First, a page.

So it was back to the launching point for a quick change to another camera. I swapped in the Pentax W30, which has a built-in time-lapse mode and doesn't need to be IR-triggered. I knew that the camera's minimum delay interval between time-lapse shots was an interminable ten seconds, which would make mosaicing the pictures impossible, but I hoped I'd at least get a few sample shots to demonstrate the high-resolution imagery possible from these planes.
I'd previously tested the W30 from the air and found that it didn't have the same motion blur problem, for reasons that I don't quite understand (it's only a 7 megapixel, so perhaps its CCD processes the imagery faster).
Another launch, with the same starting points and path, and a quick return to check the imagery. This looked much better, so I took it up for one final series of passes. By 7:30 am we were done, and it was time to head into breakfast at the conference and admire the shots on a laptop. Here are some samples of what we got, with the same locations at the highest resolution on Google Maps as a comparison, and my with my imagery at about the same scale.
The difference between the two is that at my resolution (resolving details as small as 3 cm), I can keep zooming way in. Like this (of the circled area above right):
The advantages of the low-altitude UAV imagery go beyond the higher resolution. It's more recent, so, for example, you can see that since the imagery in Google Maps was taken, Google has put solar cells on every roof in the complex. That's great, and they deserve more credit for this. Updating their imagery to show the extent of it (see example below) would help.
You can also fact-check existing imagery. On Google maps, one of the campus's cool infinity pools has the company's logo at the bottom. In reality, it doesn't--the logo was photoshopped on:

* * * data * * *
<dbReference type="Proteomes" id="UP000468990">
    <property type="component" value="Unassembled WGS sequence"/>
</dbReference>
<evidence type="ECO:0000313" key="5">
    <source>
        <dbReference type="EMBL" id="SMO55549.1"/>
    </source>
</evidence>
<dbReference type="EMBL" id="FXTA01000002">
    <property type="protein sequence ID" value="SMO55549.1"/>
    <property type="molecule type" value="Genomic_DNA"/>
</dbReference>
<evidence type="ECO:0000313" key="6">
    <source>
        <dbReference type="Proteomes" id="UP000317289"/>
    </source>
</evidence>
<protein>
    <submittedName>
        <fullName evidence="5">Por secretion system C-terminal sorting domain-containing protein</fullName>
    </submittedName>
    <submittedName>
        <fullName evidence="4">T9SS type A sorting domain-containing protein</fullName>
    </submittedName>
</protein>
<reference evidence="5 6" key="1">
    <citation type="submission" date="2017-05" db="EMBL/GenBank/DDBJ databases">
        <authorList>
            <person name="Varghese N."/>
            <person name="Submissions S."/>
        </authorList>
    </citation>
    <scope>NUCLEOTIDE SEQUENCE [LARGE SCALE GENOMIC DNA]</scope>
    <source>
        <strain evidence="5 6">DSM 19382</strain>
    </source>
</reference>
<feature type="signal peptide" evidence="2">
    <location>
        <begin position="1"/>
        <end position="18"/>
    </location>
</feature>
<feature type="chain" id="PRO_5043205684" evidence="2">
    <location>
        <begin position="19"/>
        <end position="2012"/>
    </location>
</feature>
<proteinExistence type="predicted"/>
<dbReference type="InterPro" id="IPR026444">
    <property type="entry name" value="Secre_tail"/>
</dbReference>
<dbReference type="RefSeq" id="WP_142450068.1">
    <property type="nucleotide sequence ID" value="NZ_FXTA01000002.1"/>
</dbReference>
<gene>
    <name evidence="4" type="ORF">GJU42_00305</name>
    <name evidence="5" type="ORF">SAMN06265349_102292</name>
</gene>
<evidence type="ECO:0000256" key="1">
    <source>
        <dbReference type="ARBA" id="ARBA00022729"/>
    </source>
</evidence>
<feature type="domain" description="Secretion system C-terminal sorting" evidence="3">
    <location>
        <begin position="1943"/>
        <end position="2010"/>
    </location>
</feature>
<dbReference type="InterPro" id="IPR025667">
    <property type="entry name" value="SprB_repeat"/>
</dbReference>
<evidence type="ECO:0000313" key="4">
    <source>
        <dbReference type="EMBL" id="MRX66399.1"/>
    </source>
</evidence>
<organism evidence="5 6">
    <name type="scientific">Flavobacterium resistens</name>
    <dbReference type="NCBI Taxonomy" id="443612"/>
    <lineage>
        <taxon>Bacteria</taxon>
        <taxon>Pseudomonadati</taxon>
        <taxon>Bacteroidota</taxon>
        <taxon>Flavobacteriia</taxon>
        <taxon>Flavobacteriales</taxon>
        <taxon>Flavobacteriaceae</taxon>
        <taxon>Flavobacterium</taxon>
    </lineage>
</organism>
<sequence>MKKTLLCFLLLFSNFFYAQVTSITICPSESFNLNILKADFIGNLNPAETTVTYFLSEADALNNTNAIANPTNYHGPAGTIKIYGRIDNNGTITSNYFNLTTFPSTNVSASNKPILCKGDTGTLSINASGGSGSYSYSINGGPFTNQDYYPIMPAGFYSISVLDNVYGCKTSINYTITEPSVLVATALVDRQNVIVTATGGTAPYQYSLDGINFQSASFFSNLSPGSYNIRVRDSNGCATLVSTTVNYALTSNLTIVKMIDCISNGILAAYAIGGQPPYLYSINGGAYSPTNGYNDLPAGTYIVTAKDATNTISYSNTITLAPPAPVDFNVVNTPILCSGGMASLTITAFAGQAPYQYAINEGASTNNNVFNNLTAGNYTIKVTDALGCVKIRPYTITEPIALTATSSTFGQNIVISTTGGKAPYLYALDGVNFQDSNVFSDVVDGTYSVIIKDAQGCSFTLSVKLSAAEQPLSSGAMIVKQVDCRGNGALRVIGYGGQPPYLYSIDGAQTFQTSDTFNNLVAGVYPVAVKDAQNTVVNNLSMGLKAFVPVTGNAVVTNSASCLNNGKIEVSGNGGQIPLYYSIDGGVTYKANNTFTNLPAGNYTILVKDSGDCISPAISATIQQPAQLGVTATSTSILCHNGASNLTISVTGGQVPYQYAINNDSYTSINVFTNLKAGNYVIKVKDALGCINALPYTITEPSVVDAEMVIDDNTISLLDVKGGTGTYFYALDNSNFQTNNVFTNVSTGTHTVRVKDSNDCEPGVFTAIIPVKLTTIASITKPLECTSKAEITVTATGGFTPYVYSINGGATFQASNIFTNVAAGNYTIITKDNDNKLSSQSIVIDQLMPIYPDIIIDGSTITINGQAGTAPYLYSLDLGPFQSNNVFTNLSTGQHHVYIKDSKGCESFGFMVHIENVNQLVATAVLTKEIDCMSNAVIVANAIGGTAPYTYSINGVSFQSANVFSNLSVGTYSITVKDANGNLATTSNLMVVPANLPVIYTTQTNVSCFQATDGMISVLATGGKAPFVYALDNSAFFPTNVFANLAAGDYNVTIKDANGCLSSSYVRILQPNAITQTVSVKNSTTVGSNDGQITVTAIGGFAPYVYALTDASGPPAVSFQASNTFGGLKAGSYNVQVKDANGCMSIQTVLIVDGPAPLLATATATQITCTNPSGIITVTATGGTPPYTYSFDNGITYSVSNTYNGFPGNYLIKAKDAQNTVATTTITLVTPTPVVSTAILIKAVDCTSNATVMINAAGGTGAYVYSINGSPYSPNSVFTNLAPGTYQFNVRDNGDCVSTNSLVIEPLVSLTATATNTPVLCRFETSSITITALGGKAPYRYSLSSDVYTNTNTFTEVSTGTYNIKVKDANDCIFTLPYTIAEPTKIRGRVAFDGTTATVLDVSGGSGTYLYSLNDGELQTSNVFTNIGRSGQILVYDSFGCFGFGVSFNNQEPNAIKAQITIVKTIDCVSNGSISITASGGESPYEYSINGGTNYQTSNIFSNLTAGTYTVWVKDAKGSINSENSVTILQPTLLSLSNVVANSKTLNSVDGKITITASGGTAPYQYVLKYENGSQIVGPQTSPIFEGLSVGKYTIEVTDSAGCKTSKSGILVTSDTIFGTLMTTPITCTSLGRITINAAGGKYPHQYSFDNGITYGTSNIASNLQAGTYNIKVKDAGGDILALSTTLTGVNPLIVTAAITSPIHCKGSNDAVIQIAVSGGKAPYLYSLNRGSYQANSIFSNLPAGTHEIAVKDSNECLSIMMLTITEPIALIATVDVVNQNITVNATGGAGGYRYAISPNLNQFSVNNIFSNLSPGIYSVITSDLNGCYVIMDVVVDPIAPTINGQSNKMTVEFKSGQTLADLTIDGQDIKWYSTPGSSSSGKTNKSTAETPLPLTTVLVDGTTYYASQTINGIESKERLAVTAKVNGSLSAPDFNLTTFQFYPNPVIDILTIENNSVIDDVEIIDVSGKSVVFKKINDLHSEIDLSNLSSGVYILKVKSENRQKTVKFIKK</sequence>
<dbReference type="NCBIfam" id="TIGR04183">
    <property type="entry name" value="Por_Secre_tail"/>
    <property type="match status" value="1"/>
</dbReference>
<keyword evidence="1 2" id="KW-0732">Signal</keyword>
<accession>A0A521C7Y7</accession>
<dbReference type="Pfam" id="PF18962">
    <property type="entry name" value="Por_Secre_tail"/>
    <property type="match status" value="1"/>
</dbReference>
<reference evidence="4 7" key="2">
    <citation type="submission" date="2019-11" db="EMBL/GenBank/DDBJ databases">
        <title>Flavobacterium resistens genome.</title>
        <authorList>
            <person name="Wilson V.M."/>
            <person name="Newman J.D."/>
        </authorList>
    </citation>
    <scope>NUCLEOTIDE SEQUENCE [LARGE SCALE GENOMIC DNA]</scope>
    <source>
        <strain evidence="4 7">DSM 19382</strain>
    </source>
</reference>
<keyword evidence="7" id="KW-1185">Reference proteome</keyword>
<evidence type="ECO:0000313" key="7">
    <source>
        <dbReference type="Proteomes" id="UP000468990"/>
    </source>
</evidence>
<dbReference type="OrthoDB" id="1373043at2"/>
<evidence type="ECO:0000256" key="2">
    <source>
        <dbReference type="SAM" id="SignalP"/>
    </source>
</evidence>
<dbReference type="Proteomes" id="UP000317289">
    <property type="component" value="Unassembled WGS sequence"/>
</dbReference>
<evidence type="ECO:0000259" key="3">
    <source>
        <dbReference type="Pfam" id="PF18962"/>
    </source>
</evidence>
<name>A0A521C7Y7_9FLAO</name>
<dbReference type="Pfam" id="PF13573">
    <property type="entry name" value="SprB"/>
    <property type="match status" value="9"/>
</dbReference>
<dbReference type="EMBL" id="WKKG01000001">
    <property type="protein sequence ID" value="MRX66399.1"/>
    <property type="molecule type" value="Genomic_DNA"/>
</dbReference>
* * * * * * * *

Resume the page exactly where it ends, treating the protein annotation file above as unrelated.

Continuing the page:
(Real Googler's will spot the flaw in my data. What you're actually seeing in my images are the blue pool covers, not the water itself. But I walked over and lifted them up to confirm that the logo isn't there. Ground truth!)
All pretty cool. But before you get too impressed, remember that I can't tile these shots into a proper map because I don't have enough imagery. I just have loads of random shots of the campus from the air, which isn't really very useful. Next time I'm going to attempt to solve this with a Canon Digital Elph camera shooting in rapid-sequence mode, which is less than a second between shots. Canon's got some of the fastest CCD sensors and image processing chips around, so I'm optimistic that this will give me enough imagery for the photo-stitching software to take over and make a proper map. That, however, will require making a custom camera mount with a servo that can physically push the camera shutter button, because the Canons don't have IR remotes or anything else I can electronically trigger. This isn't too hard, but may take me a week or two. Stay tuned...
(You can follow all the progress on this project at diydrones.com)
Finally, a note for anybody thinking of doing the same thing--don't. I checked this with the right people at Google, and they unofficially agreed to look the other way because I was flying a small (under 3 lbs) electric plane that couldn't hurt either buildings or people, and was doing the demonstration as part of scientific conference on campus. Google has lots of 24/7 security on electric vehicles, and you really don't want them coming after you. Plus there's those rooftop laser cannons ;-)